Cross-training, or understanding what other members of the team do, and why, helps with maintaining situational-awareness. I practiced an instrument approach recently, with a relatively new flight nurse sitting directly behind me in our Astar. He was able to see over my shoulder. I explained everything I was doing. He asked what indications I was looking for on the instrument displays. I mentioned the common mistake of having the display set up to show GPS information when intending to use information from the Instrument Landing System (ILS), and handed him my approach plate to look at while we flew. Is he going to be responsible for how I fly approaches? No. But the more he understands about what I am doing the better.
Sometimes we don't speak up because we are new, and don't want to say something dumb. In the name of every brand-new crew member who has been killed in a helicopter crash, you must set that thought behind you. There is no such thing as a dumb question in an aircraft.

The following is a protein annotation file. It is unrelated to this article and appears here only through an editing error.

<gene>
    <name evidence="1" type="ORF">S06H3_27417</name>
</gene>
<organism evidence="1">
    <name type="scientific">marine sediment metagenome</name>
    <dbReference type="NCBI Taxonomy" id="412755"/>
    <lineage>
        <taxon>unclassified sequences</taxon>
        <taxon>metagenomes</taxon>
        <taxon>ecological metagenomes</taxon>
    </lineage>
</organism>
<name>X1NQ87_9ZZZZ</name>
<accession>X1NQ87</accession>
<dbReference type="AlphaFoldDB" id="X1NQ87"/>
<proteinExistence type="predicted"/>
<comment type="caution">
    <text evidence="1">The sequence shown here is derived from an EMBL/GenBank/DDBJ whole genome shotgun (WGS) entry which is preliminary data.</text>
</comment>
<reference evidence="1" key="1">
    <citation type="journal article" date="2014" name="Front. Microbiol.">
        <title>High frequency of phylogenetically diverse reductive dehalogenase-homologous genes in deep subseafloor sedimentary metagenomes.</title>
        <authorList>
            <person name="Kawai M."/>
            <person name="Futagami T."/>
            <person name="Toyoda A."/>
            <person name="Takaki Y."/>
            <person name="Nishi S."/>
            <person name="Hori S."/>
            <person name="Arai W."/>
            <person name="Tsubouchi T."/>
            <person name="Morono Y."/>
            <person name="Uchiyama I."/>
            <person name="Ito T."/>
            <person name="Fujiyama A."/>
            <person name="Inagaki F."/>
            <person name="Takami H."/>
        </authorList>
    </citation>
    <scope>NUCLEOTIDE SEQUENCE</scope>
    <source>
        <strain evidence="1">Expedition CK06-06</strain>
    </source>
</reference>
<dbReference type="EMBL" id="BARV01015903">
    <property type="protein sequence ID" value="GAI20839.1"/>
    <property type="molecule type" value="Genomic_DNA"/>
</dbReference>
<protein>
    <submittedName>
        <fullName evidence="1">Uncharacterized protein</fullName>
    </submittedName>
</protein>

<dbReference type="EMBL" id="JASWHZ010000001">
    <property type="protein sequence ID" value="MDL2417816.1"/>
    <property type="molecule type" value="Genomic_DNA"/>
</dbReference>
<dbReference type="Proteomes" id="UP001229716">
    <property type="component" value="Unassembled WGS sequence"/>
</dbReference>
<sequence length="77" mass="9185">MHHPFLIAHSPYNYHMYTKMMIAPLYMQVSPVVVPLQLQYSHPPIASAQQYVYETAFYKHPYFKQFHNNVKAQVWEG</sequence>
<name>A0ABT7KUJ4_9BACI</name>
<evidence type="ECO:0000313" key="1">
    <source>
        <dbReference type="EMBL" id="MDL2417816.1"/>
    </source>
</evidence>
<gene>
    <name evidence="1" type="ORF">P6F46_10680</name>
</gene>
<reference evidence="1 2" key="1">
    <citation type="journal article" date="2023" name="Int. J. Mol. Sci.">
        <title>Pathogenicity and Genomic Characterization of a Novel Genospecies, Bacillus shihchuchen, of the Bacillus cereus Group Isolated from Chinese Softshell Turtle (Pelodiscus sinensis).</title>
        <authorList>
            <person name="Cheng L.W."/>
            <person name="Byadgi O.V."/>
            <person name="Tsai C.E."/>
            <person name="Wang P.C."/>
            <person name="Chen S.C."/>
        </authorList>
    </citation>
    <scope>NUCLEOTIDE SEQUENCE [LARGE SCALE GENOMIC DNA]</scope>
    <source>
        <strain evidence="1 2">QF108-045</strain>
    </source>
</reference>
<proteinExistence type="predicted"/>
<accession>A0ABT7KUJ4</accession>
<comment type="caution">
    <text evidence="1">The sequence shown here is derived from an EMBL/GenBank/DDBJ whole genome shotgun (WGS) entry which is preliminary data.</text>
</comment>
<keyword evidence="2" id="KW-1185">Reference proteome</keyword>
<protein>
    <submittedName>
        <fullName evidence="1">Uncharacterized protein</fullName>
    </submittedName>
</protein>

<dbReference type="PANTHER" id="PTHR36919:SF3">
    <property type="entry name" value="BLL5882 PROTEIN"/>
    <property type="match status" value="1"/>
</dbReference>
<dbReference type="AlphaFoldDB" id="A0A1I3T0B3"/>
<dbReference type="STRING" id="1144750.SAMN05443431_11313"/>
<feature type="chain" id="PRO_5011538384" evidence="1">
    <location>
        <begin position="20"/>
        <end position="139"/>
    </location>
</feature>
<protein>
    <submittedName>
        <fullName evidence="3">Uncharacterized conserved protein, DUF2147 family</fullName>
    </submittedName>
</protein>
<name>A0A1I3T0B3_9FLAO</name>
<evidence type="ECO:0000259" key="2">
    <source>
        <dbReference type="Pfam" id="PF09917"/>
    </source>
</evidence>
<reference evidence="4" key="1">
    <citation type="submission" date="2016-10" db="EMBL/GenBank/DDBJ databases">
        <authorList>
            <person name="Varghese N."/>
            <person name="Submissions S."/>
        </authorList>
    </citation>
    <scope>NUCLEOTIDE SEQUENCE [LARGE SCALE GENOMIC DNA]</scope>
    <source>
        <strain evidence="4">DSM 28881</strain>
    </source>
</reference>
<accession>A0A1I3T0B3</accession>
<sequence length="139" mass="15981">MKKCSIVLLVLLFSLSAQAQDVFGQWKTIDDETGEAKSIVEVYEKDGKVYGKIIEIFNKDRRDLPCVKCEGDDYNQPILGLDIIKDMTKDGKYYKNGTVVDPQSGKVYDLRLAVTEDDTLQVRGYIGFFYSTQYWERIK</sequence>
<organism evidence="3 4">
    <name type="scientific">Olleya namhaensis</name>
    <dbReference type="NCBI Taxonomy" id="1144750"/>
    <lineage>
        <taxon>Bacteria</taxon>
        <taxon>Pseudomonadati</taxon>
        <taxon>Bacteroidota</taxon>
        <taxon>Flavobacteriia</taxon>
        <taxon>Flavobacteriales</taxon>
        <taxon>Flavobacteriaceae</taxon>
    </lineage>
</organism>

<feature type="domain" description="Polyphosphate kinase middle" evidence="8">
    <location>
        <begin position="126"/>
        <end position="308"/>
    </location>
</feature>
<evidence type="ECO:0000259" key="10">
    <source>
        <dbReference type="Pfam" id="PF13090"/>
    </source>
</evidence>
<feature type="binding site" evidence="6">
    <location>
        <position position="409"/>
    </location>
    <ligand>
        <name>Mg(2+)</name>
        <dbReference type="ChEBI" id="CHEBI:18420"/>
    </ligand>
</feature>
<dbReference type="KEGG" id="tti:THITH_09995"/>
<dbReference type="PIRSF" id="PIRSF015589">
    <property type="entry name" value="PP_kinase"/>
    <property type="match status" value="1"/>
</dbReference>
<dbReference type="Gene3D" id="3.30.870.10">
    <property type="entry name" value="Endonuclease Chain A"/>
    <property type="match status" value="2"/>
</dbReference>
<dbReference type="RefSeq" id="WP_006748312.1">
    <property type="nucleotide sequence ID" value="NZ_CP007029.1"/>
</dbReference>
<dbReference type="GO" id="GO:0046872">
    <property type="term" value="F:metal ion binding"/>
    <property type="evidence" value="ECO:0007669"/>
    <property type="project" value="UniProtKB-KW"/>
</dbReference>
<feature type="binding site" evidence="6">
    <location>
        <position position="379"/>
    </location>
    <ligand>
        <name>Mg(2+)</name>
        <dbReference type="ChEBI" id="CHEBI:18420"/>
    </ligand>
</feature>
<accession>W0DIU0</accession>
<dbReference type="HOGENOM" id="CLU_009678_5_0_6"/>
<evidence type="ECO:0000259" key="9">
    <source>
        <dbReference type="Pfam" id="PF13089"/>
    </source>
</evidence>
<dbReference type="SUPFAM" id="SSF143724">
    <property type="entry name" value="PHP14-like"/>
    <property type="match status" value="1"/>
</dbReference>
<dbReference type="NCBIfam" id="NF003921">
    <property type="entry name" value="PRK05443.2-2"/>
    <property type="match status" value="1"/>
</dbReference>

One of the Asiana pilots stated that he was preparing to speak up about his airplane's slow speed during descent for landing. The auto-throttles weren't set correctly, and the technology had gotten ahead of the pilots. That pilot decided that it would go against the cultural norm to question the command-pilot's actions. And they crashed.
Your organization's culture must be one that encourages frank, open, and honest discussion about things that concern your safety - or the safety of anyone in your organization. You speaking up may fix my misunderstanding about something that's happening to us in flight. You may save our lives. You are not a passenger - you are a crew member.
As members of a crew, we coordinate our actions in the aircraft. We don't do anything without announcing it. We touch no switch without confirming which one we want, and announcing our actions. Failing to do this led to a crash of Marlin Air's jet carrying the University of Michigan's transplant team.